You eventually pay for LIES and STUPIDITY, even if it takes time. Sadly, the euro was born in a lie and now Merkel has compounded the problems by giving in to French pressure and being stupid. But the German people (in contrast to their leaders) have no desire to be the bankers of all Europe.
What Merkel has done is utter folly and, worse, won’t even fix the problem. The ONLY way to fix a problem is to DO THE RIGHT THING, which is not rescue people from their idiocy but allow them to take the consequences of it. This is not wishing to be cruel but just the way people learn difficult lessons. As J J Rousseau observed, “The fastest way to teach a child about the danger of fire is to let him burn himself once”… or words to that effect!
Besides, the euro WITHOUT Greece would be a damned sight more convincing than WITH it. The Germans gave up the Deutschmark on the PROMISE that the euro would be as strong by following strict rules. The EU even MADE A RULE that no country could have a budget deficit of more than 3%. This was insisted on by Germany PRECISELY in order to avoid this sort of surreal situation where the Greeks, Portuguese, Irish, etc. (and Britain, but we are not in the euro …) would NOT wildly overspend.
These “strict rules” were breached before they had hardly started, first by letting in Greece and then France a year or so later, justifying the decision by saying that the rules didn’t apply to big countries — in other words, the rules didn’t apply to themselves. Brussels, and the French and German elites, LIED to the people.
The criminal bit is that these countries just IGNORED the rules. And even more criminal, they (Germany included) just IGNORED what was going on in Greece and elsewhere until, surprise, surprise, it all reared up out of the sand and hit them in the face. Now the Germans have to accept even MORE tax increases, despite being already very highly taxed, just like the French and – increasingly – the British. The British finally got fed up with being lied to and dumped their government. Germany may be going the same way. (France swings wildly from left to right anyway, and each time it seems worse than before.)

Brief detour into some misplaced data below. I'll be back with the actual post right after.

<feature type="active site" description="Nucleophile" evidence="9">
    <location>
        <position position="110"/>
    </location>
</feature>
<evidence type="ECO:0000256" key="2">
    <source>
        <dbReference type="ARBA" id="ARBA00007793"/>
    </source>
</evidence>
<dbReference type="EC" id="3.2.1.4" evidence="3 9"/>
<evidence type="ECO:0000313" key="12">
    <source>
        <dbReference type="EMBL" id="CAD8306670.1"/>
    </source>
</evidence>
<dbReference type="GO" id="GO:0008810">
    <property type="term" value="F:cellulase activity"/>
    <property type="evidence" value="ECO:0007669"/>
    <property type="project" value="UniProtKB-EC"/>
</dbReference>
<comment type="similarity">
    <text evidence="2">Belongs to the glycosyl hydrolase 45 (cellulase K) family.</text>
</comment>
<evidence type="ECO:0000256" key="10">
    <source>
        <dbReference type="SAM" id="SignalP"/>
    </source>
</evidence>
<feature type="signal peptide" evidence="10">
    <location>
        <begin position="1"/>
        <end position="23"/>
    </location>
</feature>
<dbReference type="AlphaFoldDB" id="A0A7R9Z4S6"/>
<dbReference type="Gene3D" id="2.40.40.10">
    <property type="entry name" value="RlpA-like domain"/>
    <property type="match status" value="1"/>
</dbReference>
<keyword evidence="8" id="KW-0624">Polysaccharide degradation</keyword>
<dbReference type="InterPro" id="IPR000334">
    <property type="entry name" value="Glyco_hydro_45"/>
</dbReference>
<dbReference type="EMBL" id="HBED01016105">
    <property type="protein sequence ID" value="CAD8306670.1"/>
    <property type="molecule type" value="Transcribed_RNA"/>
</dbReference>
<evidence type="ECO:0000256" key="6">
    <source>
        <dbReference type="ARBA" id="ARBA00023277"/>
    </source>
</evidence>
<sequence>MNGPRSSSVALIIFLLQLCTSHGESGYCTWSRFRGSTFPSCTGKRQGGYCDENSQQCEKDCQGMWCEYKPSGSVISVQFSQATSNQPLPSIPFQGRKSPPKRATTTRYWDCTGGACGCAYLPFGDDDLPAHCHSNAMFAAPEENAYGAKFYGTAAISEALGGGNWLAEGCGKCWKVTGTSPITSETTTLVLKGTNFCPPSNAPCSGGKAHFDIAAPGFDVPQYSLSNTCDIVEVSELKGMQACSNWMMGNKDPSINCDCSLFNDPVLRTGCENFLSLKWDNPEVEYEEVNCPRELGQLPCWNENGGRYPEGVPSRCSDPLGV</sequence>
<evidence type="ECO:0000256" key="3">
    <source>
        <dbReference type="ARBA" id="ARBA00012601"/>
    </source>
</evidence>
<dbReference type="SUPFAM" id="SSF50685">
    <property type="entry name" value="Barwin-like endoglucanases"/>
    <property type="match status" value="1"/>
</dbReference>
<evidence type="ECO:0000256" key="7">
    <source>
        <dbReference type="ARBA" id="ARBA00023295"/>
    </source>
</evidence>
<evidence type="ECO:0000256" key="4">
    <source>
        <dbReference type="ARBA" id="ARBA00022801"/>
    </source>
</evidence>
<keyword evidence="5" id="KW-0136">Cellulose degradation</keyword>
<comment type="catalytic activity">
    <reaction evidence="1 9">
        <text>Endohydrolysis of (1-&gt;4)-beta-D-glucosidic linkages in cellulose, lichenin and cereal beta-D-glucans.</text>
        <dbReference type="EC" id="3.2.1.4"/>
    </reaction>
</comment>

Besides, Germany can’t AFFORD to bankroll the whole of Europe. France, too, is ludicrously over-spent and top-heavy with her state. The consequence of all this will no doubt be vast political gains for the left in both countries, but the left have even LESS idea about how to run an economy – see Gordon Brown of “I do know how to run an economy” fame (perhaps he meant “ruin an economy?!”).
Europe is in deep trouble and I really don’t think the politicians even now understand it. Some say that a gradual decline of Europe is already inevitable as Asia rises; the current mentality of lying, overspending, over-borrowing, bailing out undeserving basket cases and over-centralisation will only accelerate this decline.
But for some, of course – such as Jose Manuel “Boring”oso – this crisis is manna from Heaven; a big step towards a United States of Europe and vastly increased power for Brussels. For God’s sake call his bluff. We don’t WANT an “economic union” run from Brussels. It will be a bureaucratic, tax-heavy nightmare, as in France.
“Let’s be clear,” said the European Commission president, Jose Manuel Barroso, last week. “You can’t have a monetary union without having an economic union. Member states should have the courage to say whether they want an economic union or not. And if they don’t, it’s better to forget monetary union altogether.” EuroActiv May 12, 2010.
These people are really unbelievable. If Barroso is so sure about not being able to have monetary union without economic union (and, of course, ipso facto political union as well) then why didn’t he say this at the beginning? The pro-USE lobby really kept that quiet, didn’t they. It is all a big LIE.
So, to cure indebtedness, you incur FURTHER vast debts? It is surreal. Niall Ferguson, an economic historian at Harvard University, put it this way: “This bailout wasn’t done to help the Greeks; it was done to help the French and German banks. They’ve poured some water on the fire, but the fire has not gone out.” NYT May 17, 2010
The European rescue plan, which totals 750 billion euros thus far and was intended to head off the risk of default, will instead greatly increase borrowing. That could be the end of Europe’s nascent recovery.
by Chris Snuggs